Actually, it was on the East Coast, which sometimes feels like another galaxy even after almost 3 years here in California. Especially given the better mass transit systems back East. We took the bus, since the Metro didn’t yet exist, but the subway in DC has always been too expensive for most normal people. I’ve always been shocked at the level of segregation in the metro, as the prices got higher relative to bus fares, and you began to see a big difference in ridership between train and bus lines, between 2004 and 2017. Grandma Marie always took me on the bus everywhere, even to her church, Mt. Zion UMC, all the way over in Georgetown (which by the mid-1970’s was already gentrifying) from Regency House aka The Old Folks Home, on Connecticut Ave & Nebraska Ave, NW.
It’s also the end of Sukkot 5781, which again feels like another planet, growing up going to church, but now looking in from the periphery of a chosen religion, although honored to be asked to chant in public, still not always feeling at home, and feeling a bit guilty for missing the vibrancy of church music, once in a while. But I feel no guilt for missing my adoptive great grandmother, my idea of a Saint in the nation’s capital:
a Grandmother not of my blood, but certainly of my heart and soul…
Here is a snipett of thought that has since been corrected, as apparently My 2xs gr grandfather on that side was not quite the “crazy drunk Cherokee” that I recall hearing about:
Happy Past Experiences
Alot of my past is best left forgotten, but I am grateful to have had a Great Grandmother who adopted us (my mom’s mother died when grandma Laverne was 8) and looked after me when I was very small.
That was Grandma Marie. She always saved me The Mini Pages from the Washington Post and seeing her was always a peaceful and interesting time. She told me the story of my great great grandfather the crazy Cherokee Hayes Wheeler Mayo who went missing for three days when the Maine blew up. The Navy apparently thought he was dead until he turned up drunk with some interesting and apparently inplausible excuse that Grandma Marie seemed to think was characteristically colorful and odd. She also mentioned my taking somewhat after him, being a ‘rambunctious child’ and never staying still. She always had a smile when she told me about him, and frequently looked at me with that same slightly mischievious and ever so slightly almost shocked look. It’s hard to explain, but I always felt that she stood somewhat in awe of him, whilst looking just a tiny bit askance at the same time, and wondered just how closely I took after him. Whatever the case, I nearly felt like he was a hero as she told funny stories about him which I’ve forgotten details to, but remember the love with which she told all of his descendents about him. Grandma Marie, to my knowledge, never had children of her own, but my grandmother, mom, and I were like her own descendents, and I am proud of that. She taught me how to sew on an old black Singer treadle sewing machine, stitching the words I Love You onto the cloth, explaining how she had been a seamstress and her husband, Adolphus Johonson, a very kind man, had been a tailor. She once told me to make sure to carry at least $50 at all times because one day years ago Grandpa Johnson had been arrested for Jay Walking and he didn’t have the money to make bail. She laughed as she told me how she had to go down to the jail and get grandpa out, lecturing him on the way home, as she was known to do. She was such a strong personality, and so loving and bright.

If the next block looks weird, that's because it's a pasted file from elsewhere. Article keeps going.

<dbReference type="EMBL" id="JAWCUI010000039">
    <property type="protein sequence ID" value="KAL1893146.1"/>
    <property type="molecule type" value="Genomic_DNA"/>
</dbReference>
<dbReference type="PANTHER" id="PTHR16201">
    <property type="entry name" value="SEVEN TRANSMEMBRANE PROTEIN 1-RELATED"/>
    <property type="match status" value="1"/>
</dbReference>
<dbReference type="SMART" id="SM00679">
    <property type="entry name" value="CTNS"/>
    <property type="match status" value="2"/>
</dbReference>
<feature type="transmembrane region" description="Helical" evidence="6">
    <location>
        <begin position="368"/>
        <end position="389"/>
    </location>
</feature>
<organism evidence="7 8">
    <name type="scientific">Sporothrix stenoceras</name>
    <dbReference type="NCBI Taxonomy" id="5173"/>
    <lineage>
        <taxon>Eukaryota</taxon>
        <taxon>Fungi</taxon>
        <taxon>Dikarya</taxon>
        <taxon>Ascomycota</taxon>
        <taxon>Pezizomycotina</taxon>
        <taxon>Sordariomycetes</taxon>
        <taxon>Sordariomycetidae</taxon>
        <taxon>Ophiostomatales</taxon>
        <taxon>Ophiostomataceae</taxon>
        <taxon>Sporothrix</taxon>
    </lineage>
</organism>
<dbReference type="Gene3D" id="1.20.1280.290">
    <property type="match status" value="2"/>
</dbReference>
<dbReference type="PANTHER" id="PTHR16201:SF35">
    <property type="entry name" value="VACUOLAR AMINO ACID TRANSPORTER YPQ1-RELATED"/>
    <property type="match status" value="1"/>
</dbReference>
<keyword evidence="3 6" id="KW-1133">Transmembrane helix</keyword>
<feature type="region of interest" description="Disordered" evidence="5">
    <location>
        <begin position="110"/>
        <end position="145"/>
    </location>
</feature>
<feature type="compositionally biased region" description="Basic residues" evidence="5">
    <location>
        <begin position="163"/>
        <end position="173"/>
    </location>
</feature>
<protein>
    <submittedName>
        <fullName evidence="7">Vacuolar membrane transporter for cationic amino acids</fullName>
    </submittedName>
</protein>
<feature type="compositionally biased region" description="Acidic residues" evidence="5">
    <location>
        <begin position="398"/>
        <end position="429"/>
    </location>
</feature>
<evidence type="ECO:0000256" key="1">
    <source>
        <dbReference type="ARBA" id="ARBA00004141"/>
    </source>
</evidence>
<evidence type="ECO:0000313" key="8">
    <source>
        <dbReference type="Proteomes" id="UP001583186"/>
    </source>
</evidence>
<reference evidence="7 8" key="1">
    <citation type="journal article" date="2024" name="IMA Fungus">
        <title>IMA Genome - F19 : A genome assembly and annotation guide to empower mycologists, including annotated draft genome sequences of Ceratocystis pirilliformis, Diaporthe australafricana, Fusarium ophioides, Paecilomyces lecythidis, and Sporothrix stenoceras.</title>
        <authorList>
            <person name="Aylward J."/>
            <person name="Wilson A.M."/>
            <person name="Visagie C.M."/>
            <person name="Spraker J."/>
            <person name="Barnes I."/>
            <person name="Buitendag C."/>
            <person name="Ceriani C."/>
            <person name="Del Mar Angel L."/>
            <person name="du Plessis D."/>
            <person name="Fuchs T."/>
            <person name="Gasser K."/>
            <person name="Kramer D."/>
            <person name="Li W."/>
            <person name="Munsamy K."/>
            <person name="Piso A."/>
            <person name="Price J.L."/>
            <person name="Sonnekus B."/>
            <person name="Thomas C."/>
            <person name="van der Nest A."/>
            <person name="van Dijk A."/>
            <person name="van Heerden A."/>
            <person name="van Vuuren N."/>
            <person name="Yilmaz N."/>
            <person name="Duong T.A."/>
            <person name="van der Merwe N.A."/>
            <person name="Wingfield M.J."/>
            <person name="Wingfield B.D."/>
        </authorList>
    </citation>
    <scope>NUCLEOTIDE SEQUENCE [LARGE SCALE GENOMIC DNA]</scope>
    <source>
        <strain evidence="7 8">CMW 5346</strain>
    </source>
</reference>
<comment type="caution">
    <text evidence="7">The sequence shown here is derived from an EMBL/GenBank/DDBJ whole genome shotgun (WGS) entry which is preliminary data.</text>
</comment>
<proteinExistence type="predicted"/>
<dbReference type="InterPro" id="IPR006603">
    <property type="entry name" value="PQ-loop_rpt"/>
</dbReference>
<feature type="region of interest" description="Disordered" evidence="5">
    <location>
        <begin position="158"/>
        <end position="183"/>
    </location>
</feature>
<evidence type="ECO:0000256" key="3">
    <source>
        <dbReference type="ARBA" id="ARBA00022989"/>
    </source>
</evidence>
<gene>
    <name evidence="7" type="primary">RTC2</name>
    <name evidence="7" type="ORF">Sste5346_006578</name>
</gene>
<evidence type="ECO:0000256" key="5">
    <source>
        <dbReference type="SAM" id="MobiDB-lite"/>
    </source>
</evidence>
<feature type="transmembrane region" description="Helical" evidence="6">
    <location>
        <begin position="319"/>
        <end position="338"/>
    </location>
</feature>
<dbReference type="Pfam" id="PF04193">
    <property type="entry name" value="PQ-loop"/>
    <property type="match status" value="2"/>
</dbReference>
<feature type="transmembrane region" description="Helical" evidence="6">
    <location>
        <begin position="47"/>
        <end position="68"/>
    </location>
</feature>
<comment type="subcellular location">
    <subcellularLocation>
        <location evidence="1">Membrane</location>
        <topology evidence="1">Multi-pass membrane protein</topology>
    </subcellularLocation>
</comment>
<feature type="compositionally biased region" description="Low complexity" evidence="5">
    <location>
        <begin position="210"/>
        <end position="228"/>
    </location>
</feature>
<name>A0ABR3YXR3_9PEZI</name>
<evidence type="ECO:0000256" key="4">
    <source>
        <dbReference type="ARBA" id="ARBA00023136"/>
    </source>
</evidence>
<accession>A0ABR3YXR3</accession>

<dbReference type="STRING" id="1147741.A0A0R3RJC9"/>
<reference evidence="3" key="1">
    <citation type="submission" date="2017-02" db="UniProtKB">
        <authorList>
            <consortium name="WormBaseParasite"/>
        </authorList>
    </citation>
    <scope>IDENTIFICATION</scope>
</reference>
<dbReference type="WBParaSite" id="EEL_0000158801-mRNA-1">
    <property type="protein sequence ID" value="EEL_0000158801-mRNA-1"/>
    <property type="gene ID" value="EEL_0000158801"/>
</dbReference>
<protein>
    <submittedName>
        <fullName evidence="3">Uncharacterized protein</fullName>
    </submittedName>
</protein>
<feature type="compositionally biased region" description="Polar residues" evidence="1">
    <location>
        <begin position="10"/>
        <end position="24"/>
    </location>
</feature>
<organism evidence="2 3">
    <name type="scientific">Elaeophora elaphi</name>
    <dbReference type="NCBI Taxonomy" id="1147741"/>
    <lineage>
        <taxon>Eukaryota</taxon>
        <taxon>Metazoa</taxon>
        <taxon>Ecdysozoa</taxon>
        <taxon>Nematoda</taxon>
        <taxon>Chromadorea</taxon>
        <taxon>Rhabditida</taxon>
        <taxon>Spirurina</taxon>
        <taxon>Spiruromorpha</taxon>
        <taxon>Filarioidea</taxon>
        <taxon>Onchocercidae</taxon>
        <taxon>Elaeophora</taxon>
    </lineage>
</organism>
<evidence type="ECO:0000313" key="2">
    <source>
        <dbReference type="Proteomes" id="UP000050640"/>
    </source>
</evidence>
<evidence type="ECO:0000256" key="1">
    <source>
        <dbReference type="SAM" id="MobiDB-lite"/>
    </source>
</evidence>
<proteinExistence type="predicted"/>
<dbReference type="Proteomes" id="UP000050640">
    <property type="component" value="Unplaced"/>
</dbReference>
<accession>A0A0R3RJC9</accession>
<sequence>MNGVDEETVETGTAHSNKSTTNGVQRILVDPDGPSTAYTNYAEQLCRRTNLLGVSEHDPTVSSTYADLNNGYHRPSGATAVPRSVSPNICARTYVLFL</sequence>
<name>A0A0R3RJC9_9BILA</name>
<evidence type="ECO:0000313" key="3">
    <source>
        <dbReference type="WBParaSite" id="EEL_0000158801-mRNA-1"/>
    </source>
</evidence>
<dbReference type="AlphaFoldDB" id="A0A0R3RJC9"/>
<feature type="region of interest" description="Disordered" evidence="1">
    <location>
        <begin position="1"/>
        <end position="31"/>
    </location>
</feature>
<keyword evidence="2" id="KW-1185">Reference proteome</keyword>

And a wonderful Great Grandma.
Marie Nash Johnson.
Read, Write, Dream, Teach !
22 February, 12016 HE
Interesting how, just a year or two ago, I recall feeling guilty for being angry with the US Navy for burying this particular gr. gr. grandfather with honors, while my other gr. gr. grandfather was accused of suicide and his family chased off of their land in OK. Guilty for having to believe that this man who was honored by the military did not deserve what the other grandfather did deserve, but never received. And yet neither family prospered: the two families met and members married and died during the Gr. Depression of TB.
Yes, we can do better than this.
More on my continuing striving with family of choice next time, friends:
Yassas, γεια σας! Salût ! Nos vemos! Görüşürüz! ! שָׁלוֹם
Action Items in support of literacy and hope that you can take right now:
1.) Search for two different reasons to study your thoughts.
2.) Share them with us in the comments, here, if you feel safe enough.
3.) Share your thoughts a book from your GoodReads reading list on self-reflection,
4.) Write a blog post or tweet that explores, tells a good story, or otherwise makes a difference. I’m working on that through my historical fantasy #WiP, #WhoByFireIWill. Once published, donate one or more copies to your local public library, as I intend to do.
Dear Readers, any additional ideas toward learning, especially multiple #LanguageLearning as part of on-going education and empathy-building, to #EndPoverty, #EndHomelessness, #EndMoneyBail & achieve freedom for All HumanKind?
Support our key #PublicDomainInfrastructure & #StopSmoking for CCOVID-19:
2. #ProBono legal aid and Education,
3. #UniversalHealthCare, and
4. good #publictransport
Read, Write, Ranked Choice Voting and Housing for ALL!!, Teach and Learn (Lesson Plans)!
September, 12020 HE